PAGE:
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And furthermore... In these enlightened times the odds of your father still being married to and living with your mother are rather less than 100%. Which means when daddy carks it the odds of his natural children seeing a brass farthing are pretty slim.

Note to self: need to have a word with dad regarding will. :P

Its not just that you know, inheritance is a simple formula for a complex situation. When someone dies you have the funeral and then the argument. When this was researched they found that it caused terminal family rifts in 25% of cases.

The problem is if you introduce complexity, lawyers get involved and the cost of sorting it all out goes through the roof.

About all you can do is throw all the details before a judge and they should judge on the basis of fairness and right, stamped and done with.

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Hang on a second...a big assumtion is made that everyone has parents that will give them their house.

Some people's parents don't own a house you know. Some people don't have the support of parents at all and have to make their own way in the world.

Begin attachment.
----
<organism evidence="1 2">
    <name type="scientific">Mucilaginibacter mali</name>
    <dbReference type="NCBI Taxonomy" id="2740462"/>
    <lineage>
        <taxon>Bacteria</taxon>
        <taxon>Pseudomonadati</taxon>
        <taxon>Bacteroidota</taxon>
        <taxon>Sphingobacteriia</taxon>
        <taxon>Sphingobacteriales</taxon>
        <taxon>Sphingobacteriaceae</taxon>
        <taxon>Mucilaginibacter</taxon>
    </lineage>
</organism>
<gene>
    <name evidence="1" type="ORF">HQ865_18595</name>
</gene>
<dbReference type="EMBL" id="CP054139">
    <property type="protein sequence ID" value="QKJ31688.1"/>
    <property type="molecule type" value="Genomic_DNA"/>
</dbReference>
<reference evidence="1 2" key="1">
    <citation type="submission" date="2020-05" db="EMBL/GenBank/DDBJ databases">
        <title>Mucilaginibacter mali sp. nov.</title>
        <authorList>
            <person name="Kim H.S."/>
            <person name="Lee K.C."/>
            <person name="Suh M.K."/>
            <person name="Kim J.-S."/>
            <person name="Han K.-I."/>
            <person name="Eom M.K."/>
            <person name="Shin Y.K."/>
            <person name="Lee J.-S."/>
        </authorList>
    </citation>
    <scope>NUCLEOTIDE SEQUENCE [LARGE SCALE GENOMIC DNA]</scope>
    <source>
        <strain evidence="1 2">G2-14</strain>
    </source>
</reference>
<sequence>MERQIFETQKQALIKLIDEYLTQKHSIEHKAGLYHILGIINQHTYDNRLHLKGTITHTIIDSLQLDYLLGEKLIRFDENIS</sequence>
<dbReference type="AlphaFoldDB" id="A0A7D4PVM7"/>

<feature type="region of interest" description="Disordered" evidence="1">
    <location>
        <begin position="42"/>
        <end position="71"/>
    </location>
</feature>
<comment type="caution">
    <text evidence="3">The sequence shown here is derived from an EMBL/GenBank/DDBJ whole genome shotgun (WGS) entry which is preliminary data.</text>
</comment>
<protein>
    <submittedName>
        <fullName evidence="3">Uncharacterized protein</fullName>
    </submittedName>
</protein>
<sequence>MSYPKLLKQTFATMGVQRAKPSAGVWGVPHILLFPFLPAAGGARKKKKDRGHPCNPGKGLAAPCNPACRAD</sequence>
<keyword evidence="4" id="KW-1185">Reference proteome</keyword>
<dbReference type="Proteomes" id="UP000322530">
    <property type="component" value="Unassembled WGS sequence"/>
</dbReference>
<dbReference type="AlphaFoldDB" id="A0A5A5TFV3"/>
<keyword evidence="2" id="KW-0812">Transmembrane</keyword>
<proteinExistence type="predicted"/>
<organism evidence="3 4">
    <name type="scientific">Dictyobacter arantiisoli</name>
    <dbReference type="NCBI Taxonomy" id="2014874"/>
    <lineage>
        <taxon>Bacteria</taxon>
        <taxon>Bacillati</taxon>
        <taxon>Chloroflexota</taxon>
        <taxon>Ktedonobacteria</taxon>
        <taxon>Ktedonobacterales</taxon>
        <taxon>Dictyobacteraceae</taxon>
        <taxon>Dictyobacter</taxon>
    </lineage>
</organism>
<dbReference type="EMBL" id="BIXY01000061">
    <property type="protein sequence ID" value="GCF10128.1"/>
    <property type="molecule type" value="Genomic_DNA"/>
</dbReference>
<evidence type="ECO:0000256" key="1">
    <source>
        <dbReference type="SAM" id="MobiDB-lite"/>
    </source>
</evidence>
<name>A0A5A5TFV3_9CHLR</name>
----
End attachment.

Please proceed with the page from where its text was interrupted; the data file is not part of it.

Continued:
So what of these people? Assuming that everyone else is happy to wait till they are 50+ for the demise of their parents before they get their own house, what about the people who have no such inheritence?

The really sad thing is that for most of these people, they cannot aspire to owning a house, no matter how hard they work, because prices are so stupidly high.

Oh, and my parents do own a house. But I don't want to spend the next 25 years waiting for them to die so I can reap the rewards; I'd rather make my own way in the world thank very much.

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'Supply and demand are iron laws in any market. If the majority of young people cannot afford houses then either incomes will rise or prices will fall to a level were they can.'

Am I the only person who read as far as this in the quote...?

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Hang on a second...a big assumtion is made that everyone has parents that will give them their house.

Some people's parents don't own a house you know. Some people don't have the support of parents at all and have to make their own way in the world.

So what of these people? Assuming that everyone else is happy to wait till they are 50+ for the demise of their parents before they get their own house, what about the people who have no such inheritence?

The really sad thing is that for most of these people, they cannot aspire to owning a house, no matter how hard they work, because prices are so stupidly high.

Oh, and my parents do own a house. But I don't want to spend the next 25 years waiting for them to die so I can reap the rewards; I'd rather make my own way in the world thank very much.